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Vimto – The Drink of Choice for Ramadan

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No one knows when it was introduced to Dubai and the Gulf. No one I asked could remember when they started drinking it. But Vimto dovetails with the Holy Month of Ramadan in this part of the world.

I was introduced to Vimto at one of my first Iftars here a few years ago. It is the drink of choice for breaking the fast during Ramadan.

I thought it was a local drink, originating somewhere in the UAE or the Gulf. But, to my great surprise, I discovered it was produced more than 100 years ago in a small village in Cheshire, England.

Created by John Noel Nichols, Vimto was originally a health tonic. In 1913 it became a cordial – a nonalcoholic fruit drink concentrate. Purple, and sold in a distinct white-labeled bottle, the squash later became a low-calorie carbonated drink. It is made of grapes, raspberries and blackcurrants, flavored with a tantalizing mix of secret herbs and spices.

Vimto sold more than 25 million bottles in the Gulf and other parts of the Middle East in 2010, with Ramadan receiving the highest sales and once again making it the leading drink of choice during the Holy Month.

The Aujan Industrial Company makes it under license in Saudi Arabia. Every Ramadan, the company launches assertive but well-liked commercials on Arab satellite TV channels to promote the fruit cordial.

To celebrate Vimto’s 80 years as a household favorite in Middle East and Gulf homes, Aujan this year launched the “The Sweet Storyteller” multimillion-riyal media campaign. It stirs up memories and priceless Ramadan moments, collected from generations of gatherings and celebrations, through Vimto’s eyes.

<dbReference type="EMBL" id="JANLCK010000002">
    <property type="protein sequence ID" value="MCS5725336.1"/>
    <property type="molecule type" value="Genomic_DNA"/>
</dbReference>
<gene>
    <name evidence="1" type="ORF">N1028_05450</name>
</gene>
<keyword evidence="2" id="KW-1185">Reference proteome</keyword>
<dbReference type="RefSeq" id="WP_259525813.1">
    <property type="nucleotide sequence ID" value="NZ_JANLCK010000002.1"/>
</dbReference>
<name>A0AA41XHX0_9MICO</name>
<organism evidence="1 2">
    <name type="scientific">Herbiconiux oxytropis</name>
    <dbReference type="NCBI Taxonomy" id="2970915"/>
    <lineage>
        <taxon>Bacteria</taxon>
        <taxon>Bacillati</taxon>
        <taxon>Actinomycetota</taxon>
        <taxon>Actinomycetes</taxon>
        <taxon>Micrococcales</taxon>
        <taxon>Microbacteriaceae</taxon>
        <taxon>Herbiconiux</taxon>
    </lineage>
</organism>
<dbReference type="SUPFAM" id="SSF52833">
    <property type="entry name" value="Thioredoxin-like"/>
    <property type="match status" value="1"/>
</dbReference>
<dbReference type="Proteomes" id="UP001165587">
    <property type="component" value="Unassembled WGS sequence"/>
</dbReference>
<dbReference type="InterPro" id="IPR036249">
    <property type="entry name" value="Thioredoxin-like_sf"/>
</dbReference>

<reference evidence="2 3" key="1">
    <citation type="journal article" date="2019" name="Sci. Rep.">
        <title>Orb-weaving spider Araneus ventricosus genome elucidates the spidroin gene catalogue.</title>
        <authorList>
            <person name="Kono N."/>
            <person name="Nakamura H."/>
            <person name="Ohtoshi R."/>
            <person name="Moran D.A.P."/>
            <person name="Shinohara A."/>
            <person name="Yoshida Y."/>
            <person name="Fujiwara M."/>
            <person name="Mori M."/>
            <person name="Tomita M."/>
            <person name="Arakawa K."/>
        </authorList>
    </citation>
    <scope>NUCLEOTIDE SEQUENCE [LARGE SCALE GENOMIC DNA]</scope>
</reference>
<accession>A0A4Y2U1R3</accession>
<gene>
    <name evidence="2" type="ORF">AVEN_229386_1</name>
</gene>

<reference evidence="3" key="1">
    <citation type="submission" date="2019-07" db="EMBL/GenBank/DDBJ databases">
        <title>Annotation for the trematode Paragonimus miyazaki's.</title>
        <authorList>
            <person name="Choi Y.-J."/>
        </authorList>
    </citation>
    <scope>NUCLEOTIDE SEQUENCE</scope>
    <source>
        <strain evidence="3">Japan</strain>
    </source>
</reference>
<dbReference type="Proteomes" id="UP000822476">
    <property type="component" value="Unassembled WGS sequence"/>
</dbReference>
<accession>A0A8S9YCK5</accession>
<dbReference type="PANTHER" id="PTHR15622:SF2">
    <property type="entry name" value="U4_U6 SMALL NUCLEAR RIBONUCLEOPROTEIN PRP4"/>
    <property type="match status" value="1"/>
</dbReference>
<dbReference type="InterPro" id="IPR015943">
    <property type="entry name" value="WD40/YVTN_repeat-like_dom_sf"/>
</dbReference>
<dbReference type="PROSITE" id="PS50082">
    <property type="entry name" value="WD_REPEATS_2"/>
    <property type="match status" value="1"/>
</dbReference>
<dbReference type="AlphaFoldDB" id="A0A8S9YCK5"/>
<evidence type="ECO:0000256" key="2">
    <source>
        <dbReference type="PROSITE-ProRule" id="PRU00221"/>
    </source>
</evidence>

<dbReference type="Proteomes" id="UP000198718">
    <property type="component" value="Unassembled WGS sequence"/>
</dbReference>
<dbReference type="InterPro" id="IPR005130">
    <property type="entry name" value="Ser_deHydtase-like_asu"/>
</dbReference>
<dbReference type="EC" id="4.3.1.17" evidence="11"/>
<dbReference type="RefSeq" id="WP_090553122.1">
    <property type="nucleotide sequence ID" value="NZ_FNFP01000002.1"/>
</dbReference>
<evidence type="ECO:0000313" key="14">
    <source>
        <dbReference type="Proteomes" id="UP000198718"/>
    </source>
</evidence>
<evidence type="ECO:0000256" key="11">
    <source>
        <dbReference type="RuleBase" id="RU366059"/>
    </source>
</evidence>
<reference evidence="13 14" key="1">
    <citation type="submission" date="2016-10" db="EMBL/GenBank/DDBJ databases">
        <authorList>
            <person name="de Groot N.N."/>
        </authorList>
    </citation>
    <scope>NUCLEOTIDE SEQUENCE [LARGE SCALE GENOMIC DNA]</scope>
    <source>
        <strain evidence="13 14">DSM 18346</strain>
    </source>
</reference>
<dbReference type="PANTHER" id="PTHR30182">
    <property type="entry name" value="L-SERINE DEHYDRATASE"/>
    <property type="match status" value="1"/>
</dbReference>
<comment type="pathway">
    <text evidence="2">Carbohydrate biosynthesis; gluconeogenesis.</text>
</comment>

Vimto’s association with the region began in 1928 when many Indian clerks found employment in the Middle East. Abdulla Aujan & Brothers were introduced to Vimto by an Indian employee and large quantities of cordial were exported to their firm for distribution.

Vimto’s website remembers how after World War II the cordial was shipped from the UK to the Middle East packed in wooden crates and housed in the bulkheads of ships. They were offloaded in Bahrain and transported around the Gulf in dhows. The cordial was, and remains, double strength compared to the UK edition to cut down on transport costs and suit the local palate.

I don’t remember seeing or hearing of Vimto during all my years living in London. When I was asking my landlord about the drink and its association with the Gulf and Ramadan, he too couldn’t think of how and why it became so popular. While studying in the UK, he said he never came across the drink either.

Incredibly, Vimto has more than 40 different pages and groups on Facebook. It has over 907,000 search results on Google and the online community was abuzz with mentions of the drink even before the onset of this Ramadan.

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